Saturday, 18 August 2007

Tennyson's "Dream of Fair Women"

I purchased this postcard photo some time ago on eBay because it is from the studio of Frederick J. Boyes (of 22 & 24 Osmaston Road, Derby). However, it is also of interest for the reason that it is from a rather different genre from the usual contributions that I receive. It is a standard postcard format picture. The reverse is of a very ordinary design, with no studio name printed; as was common with Boyes' later postcard portraits, the studio name and details are blind stamped onto the lower right hand corner of the front of the card.

Tennyson's "Dream of Fair Women"

It is inscribed in pen on the reverse, "Tennyson's 'Dream of Fair Women'" - nothing else. I wasn't familiar with this poem, but the full text may be found here. It was an early poem written by Tennyson in 1833, but it was strongly criticized by reviewers, and "made little impression on the Victorian public which had lost its taste for poetry and was devoted mainly to prose fiction." [Source: Modern English Books of Power, by G.H. Fitch, 1912] Millais provided an illustration for an 1857 publication of the work:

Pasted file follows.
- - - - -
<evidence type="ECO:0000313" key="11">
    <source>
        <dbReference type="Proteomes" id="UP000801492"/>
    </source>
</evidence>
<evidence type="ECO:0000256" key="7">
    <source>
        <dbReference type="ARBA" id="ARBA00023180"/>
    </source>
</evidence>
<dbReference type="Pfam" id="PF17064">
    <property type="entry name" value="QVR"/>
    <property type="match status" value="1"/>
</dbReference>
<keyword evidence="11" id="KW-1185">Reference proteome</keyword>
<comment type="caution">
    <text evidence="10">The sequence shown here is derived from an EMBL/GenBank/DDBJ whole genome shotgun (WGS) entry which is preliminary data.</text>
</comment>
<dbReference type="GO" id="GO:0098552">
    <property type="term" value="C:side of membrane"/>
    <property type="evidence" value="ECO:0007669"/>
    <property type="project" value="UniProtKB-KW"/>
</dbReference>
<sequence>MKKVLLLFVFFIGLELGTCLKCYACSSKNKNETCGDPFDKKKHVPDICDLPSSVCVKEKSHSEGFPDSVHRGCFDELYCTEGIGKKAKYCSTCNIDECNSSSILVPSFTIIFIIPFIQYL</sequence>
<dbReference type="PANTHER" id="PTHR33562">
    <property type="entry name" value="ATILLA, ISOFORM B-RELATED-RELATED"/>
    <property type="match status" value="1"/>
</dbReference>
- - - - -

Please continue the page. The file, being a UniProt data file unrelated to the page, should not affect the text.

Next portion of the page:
Illustration for Tennyson's "A Dream of Fair Women", by John Everett Millais, 1857, engraved by W.J. Linton

The popularity of the work appears to have undergone something of a revival in the Edwardian era. The art noveaux period brought this work in the romantic genre by Emma Florence Harrison, probably from shortly before the Great War. A film of that name was also produced in 1920

"A Dream of Fair Women", by British artist Emma Florence Harrison

Unfortunately, the identity of the cast members of this performance of "A Dream of Fair Women" has not been preserved along with the photo. As I purchased it on eBay, the provenance is also lost. However, there must, somewhere, be records of the poem-play being performed in Derby. I presume it was in Derby, as Boyes was unlikely to have travelled very far afield. It looks as though it has been taken in a suburban garden, but there are few clues as to where. My guess is that it dates from between 1905 and 1925, but it's difficult to be more accurate than that, because the costumes are, after all, costumes.

Perhaps there is a reader out there who can offer some more insights into when and where the performance may have taken place, and who the actors were?

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